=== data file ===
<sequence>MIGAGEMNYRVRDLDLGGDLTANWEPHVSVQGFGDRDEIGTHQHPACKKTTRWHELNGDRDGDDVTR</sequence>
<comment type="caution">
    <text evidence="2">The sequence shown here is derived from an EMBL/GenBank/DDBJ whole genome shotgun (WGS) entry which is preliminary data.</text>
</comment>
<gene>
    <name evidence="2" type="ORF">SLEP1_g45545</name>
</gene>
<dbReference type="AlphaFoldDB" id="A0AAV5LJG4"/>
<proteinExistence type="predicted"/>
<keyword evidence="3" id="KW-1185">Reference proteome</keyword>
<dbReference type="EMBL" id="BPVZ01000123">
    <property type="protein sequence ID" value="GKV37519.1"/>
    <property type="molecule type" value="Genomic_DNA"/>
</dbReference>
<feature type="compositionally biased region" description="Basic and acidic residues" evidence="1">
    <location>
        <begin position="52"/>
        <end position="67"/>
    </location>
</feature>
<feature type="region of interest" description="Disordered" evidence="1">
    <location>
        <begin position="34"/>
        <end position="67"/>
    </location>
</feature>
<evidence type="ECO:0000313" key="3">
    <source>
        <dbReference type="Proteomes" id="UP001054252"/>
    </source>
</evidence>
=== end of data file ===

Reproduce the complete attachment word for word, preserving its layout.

<sequence>MIGAGEMNYRVRDLDLGGDLTANWEPHVSVQGFGDRDEIGTHQHPACKKTTRWHELNGDRDGDDVTR</sequence>
<comment type="caution">
    <text evidence="2">The sequence shown here is derived from an EMBL/GenBank/DDBJ whole genome shotgun (WGS) entry which is preliminary data.</text>
</comment>
<gene>
    <name evidence="2" type="ORF">SLEP1_g45545</name>
</gene>
<dbReference type="AlphaFoldDB" id="A0AAV5LJG4"/>
<proteinExistence type="predicted"/>
<keyword evidence="3" id="KW-1185">Reference proteome</keyword>
<dbReference type="EMBL" id="BPVZ01000123">
    <property type="protein sequence ID" value="GKV37519.1"/>
    <property type="molecule type" value="Genomic_DNA"/>
</dbReference>
<feature type="compositionally biased region" description="Basic and acidic residues" evidence="1">
    <location>
        <begin position="52"/>
        <end position="67"/>
    </location>
</feature>
<feature type="region of interest" description="Disordered" evidence="1">
    <location>
        <begin position="34"/>
        <end position="67"/>
    </location>
</feature>
<evidence type="ECO:0000313" key="3">
    <source>
        <dbReference type="Proteomes" id="UP001054252"/>
    </source>
</evidence>